But good maintenance needs to have a much more solid basis. Good maintenance must be well-planned by persons who know and understand the specific equipment involved. It must be well-executed by technicians who have been successfully trained and well-supervised. It must be monitored through a system that tracks activity and measures quality.
As already noted, the savings that can be realized through changes in operations and maintenance usually will pay for the audit. Those savings can be achieved at low cost and sometimes even at no cost. Once corrections have been made and savings begin, monitoring is necessary to ensure that the corrections are effective over time and that other problems do not arise.
Besides zeroing in on maintenance and operations problems, an audit will disclose problems in building systems and the building envelope. These problems may well require some investment in retrofit to correct. A good audit will calculate the cost of retrofit and then compare it with the benefit in energy savings. Management can decide whether the payback justifies the investment, and can choose to use the quick return measures first. By timing retrofit action so that short payback measures happen first, energy savings can diminish the overall impact of retrofit cost.
Too often, the average person has a hard time being convinced that conservation makes a difference. Until one takes an objective look at energy use and measures exactly how energy is consumed, that skepticism is understandable. For instance, hotels share many characteristics with academic institutions — with large numbers of people coming and going at all hours, extensive public spaces and high demands on energy. Residence halls are similar to hotels, rented by the semester rather than the night.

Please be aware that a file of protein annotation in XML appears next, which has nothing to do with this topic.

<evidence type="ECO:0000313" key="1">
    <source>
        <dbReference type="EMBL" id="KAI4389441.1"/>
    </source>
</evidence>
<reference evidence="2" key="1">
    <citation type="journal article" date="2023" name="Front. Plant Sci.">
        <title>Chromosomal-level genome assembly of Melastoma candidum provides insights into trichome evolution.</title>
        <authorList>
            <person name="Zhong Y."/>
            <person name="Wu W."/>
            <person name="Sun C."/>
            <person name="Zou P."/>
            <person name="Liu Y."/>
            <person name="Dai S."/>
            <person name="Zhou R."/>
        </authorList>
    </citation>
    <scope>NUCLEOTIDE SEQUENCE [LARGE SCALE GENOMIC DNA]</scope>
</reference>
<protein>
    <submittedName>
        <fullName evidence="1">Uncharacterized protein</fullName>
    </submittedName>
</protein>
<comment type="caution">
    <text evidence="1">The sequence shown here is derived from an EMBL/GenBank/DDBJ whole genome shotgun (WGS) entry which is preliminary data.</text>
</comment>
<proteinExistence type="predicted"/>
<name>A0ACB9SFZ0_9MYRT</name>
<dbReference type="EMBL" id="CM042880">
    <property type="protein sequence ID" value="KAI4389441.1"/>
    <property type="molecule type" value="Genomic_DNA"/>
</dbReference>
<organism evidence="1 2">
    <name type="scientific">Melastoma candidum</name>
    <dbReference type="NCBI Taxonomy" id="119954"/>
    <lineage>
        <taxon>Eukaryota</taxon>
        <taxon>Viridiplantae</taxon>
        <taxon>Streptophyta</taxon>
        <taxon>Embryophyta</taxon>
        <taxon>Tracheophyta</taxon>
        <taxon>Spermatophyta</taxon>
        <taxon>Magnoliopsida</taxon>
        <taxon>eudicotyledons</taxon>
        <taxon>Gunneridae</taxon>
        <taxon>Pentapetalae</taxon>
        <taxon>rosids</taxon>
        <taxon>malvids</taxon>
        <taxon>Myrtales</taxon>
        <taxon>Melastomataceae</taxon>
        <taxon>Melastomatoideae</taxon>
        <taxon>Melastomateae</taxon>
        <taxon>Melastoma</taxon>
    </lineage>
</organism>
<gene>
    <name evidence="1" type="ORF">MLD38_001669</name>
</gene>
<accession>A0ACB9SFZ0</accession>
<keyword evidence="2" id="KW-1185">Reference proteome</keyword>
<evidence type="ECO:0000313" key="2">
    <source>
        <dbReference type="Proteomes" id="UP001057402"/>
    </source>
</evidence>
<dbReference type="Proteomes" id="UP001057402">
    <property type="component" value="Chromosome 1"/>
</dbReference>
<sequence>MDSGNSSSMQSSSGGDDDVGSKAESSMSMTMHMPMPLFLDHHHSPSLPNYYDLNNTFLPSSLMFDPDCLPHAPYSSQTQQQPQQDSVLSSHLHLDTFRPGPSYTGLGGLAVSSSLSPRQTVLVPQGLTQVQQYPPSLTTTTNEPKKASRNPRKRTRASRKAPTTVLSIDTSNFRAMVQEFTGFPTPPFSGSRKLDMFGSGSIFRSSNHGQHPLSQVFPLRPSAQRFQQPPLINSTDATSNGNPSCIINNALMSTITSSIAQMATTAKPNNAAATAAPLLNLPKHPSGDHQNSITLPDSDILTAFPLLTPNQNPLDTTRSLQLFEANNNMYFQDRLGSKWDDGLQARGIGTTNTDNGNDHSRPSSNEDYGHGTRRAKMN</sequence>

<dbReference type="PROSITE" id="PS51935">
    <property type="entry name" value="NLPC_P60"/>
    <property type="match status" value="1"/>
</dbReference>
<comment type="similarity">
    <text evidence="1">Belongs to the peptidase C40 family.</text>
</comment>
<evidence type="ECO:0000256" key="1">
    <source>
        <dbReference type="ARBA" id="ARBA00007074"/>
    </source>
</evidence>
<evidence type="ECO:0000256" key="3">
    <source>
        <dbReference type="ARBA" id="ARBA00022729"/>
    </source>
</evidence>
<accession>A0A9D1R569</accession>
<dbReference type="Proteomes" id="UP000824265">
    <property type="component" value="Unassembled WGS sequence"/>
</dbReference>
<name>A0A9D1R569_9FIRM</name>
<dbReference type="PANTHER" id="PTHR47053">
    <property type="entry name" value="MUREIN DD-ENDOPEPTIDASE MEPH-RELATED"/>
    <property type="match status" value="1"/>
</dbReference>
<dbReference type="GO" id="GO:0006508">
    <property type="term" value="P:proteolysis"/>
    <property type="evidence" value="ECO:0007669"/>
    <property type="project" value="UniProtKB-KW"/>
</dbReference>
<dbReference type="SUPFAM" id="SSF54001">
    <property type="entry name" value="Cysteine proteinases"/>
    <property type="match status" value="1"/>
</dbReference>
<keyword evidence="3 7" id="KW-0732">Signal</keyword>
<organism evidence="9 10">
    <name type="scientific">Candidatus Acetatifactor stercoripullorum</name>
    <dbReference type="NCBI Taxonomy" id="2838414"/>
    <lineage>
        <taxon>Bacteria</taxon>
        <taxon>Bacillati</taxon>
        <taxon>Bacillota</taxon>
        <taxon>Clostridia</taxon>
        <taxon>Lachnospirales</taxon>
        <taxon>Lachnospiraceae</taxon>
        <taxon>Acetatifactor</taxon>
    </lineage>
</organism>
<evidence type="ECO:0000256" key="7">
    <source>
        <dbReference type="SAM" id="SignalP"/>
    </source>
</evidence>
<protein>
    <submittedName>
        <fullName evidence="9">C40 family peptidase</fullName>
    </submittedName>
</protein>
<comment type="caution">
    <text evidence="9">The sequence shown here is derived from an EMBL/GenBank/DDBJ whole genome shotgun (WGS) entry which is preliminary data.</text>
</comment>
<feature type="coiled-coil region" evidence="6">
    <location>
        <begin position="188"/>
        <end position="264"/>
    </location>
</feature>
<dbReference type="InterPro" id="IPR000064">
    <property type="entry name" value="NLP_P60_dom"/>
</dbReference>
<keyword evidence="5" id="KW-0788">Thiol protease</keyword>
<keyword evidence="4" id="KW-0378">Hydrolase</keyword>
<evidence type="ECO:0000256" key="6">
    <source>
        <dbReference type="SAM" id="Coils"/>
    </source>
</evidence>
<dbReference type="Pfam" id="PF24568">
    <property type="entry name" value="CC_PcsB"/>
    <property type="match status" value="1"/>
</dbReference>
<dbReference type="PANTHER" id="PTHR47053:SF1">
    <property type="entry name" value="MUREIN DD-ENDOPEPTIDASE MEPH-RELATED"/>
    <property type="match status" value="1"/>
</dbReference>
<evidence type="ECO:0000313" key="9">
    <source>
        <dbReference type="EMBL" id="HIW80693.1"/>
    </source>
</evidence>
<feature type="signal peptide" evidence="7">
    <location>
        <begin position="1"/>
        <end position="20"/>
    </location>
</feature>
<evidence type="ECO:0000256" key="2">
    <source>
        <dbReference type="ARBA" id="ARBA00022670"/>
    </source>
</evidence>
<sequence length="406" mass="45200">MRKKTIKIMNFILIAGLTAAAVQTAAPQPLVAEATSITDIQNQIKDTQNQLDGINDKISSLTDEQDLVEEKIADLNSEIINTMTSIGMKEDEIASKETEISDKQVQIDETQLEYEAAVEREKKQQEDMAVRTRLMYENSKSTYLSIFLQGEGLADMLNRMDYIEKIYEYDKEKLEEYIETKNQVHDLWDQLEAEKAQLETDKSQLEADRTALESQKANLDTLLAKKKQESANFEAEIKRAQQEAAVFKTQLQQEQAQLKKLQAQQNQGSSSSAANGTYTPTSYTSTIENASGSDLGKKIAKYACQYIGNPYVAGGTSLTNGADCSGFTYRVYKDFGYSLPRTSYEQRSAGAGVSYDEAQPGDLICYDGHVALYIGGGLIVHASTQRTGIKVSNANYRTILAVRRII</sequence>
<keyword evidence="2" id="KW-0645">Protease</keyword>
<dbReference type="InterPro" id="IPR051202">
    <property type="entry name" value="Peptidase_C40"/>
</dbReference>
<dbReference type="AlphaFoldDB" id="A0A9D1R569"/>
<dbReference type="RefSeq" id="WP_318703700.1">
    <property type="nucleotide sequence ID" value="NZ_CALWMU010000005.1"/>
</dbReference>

A recent audit of a hotel showed the facility was spending a total of $834,000 in annual energy costs, and the audit found practical means to save $148,000, or nearly 18 percent of the bill. To achieve those savings, the hotel would invest $394,000 for a 2.7 year payback and a 38 percent return on investment. The savings amounted to 97 cents per occupied room per day. That figure goes straight to the hotel's bottom line. Moreover, a number of the recommended investments had shorter paybacks, yielding even higher returns on investment.
Where do the savings come from?
The hotel already had installed a state-of-the-art maintenance-management system. Had the audit been conducted in a facility with less command of the maintenance function, it would have found numerous maintenance-related opportunities to save. In this case, the audit focused on operations and retrofit.
Bevington is president and chief executive officer of Servidyne Systems, LLC in Atlanta, which offers engineering services and work-management systems that improve the quality of building environments while lowering operating cost.
National median amount (in dollars per square foot) spent on electricity by schools.
Percentage of a school's M&O budget spent on energy and utilities.
Average spending per FTE student by colleges and universities on electricity.
Percentage that colleges and universities spend on electricity and other utilities.
Source: American School & University's M&O Cost Studies, 2002